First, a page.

But the parenting listserv doesn’t necessarily run on goodness, either. On some level, I help other members because other members help me. That’s human nature. Of course, I’m happy to help another mom if I have information at my fingertips that she needs, or to share an experience. But as a member of the listserv, of the community, I expect the help will flow back to me, as well.
Two newsrooms come together to conduct an investigation. They share staff; they share budgets. On the other hand, two freelance journalists come together. They share story leads, sources, lessons learned from the field. Two parents come together. They share daycare recommendations, news about product recalls, and warnings about wayward dentists. (This really happened.) Whether the outcome is a news report, a scoop or an informed parent (or healthier, happier child) — behind the scenes, the pattern is the same: individuals with a common interest coming together, instead of functioning as silos.
This is remarkable because of just how many silos continue to dominate our world.
In my consulting work, for example, I’m struck by how many organizations still have a culture where departments operate in isolation — where an employee has no idea that the person in the office next door has information that could help her do her job better. Christa Avampato recently wrote about an innovative way to get executives and lower-level employees talking and collaborating on new product ideas.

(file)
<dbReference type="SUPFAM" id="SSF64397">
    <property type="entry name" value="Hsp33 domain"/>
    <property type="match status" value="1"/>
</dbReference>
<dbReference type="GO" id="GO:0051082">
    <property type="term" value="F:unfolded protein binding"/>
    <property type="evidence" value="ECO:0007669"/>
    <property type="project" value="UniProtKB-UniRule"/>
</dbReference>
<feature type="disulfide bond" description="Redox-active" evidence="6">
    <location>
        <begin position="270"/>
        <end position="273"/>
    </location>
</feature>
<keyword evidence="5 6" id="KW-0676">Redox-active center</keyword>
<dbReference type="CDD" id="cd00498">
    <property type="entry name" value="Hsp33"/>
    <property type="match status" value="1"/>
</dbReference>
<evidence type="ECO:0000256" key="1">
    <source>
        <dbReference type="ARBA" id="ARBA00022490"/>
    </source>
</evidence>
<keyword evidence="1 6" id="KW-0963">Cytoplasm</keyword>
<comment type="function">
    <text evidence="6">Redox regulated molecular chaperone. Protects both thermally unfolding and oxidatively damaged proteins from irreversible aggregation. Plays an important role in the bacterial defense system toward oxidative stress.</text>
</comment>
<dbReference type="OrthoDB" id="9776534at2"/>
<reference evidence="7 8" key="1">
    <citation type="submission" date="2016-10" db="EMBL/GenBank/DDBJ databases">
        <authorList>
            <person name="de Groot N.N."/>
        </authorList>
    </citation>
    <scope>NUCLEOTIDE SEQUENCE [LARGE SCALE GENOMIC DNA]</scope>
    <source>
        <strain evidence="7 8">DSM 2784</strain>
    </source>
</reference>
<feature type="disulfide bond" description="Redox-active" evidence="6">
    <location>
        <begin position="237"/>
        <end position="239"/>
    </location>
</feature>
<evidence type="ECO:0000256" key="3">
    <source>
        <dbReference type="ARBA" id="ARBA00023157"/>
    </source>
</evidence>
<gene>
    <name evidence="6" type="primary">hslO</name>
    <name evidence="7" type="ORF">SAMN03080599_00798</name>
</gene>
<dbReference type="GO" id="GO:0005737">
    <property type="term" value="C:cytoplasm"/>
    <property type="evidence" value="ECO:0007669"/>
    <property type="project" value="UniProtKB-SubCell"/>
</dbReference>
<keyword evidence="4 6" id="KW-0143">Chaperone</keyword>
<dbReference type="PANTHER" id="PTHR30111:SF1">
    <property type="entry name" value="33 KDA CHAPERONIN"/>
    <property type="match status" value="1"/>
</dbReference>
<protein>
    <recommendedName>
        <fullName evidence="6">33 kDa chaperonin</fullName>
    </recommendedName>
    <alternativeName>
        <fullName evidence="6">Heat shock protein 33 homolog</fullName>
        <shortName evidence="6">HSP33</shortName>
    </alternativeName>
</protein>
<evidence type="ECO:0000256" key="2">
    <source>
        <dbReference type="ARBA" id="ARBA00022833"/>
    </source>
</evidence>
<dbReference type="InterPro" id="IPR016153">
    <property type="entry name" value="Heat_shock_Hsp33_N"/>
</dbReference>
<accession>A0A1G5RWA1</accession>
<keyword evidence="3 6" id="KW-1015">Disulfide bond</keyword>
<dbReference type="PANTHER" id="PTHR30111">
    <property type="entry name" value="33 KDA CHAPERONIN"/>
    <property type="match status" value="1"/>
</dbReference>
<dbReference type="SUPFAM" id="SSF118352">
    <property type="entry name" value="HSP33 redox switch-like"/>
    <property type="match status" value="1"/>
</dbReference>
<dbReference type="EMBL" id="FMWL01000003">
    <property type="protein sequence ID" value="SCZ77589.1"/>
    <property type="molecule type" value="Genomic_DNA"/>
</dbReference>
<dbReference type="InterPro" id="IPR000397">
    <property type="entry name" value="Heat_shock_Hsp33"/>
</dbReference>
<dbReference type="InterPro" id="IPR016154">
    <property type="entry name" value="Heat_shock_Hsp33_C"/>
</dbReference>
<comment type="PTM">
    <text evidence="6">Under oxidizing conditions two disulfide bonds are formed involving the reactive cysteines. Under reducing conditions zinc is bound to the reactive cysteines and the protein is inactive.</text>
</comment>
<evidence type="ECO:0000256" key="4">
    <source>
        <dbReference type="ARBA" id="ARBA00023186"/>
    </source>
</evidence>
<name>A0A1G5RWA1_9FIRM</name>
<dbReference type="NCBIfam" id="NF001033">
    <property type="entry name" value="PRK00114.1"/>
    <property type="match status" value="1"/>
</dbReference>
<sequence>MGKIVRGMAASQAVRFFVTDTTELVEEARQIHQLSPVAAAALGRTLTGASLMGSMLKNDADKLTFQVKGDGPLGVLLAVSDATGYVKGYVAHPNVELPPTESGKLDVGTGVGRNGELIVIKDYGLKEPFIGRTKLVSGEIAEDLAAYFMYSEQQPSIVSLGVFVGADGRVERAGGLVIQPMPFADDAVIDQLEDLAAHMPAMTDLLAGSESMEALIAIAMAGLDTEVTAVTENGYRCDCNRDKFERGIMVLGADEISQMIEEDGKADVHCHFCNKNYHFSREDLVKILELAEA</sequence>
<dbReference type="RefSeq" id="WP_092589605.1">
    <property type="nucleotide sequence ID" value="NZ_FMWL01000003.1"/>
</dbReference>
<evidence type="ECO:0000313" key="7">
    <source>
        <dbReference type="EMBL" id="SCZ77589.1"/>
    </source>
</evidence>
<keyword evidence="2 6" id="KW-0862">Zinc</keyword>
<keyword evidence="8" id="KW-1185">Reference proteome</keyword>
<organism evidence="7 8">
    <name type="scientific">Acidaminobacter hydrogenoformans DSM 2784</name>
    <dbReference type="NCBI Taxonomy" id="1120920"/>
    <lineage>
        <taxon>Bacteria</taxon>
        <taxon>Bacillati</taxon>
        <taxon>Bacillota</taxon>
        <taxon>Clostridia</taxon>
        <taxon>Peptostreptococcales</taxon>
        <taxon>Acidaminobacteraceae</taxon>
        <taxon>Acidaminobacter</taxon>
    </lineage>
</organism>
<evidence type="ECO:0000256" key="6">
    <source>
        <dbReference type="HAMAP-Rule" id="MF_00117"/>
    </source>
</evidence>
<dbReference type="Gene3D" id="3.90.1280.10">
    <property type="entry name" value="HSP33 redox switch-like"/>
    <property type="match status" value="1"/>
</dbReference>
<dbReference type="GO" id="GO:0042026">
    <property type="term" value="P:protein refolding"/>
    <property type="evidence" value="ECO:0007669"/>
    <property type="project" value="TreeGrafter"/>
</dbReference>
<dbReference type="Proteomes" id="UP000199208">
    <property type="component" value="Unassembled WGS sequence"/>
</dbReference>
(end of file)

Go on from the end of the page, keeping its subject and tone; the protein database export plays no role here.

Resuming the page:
It’s staggering, really, when you consider how revolutionary it would be for more co-workers to just talk to each other, and for more people to just talk to other people in their field.
It’s the People, Stupid
But for now, it’s still noteworthy when a community forms, and holds up over time. In public media — an industry where I’ve spent a lot of my career — it took a handful of individuals starting a weekly Twitter chat (#pubmedia chat, R.I.P.) to get many people across the industry to begin to feel like part of a community. Around the time that chat formed, I happened to be the project manager of a multimillion-dollar collaboration funded in large part by the Corporation for Public Broadcasting (CPB). While we learned a lot from that project (I wrote about it here), I honestly think the chat ultimately had a greater ripple effect in terms of increasing collegiality and collaboration industrywide.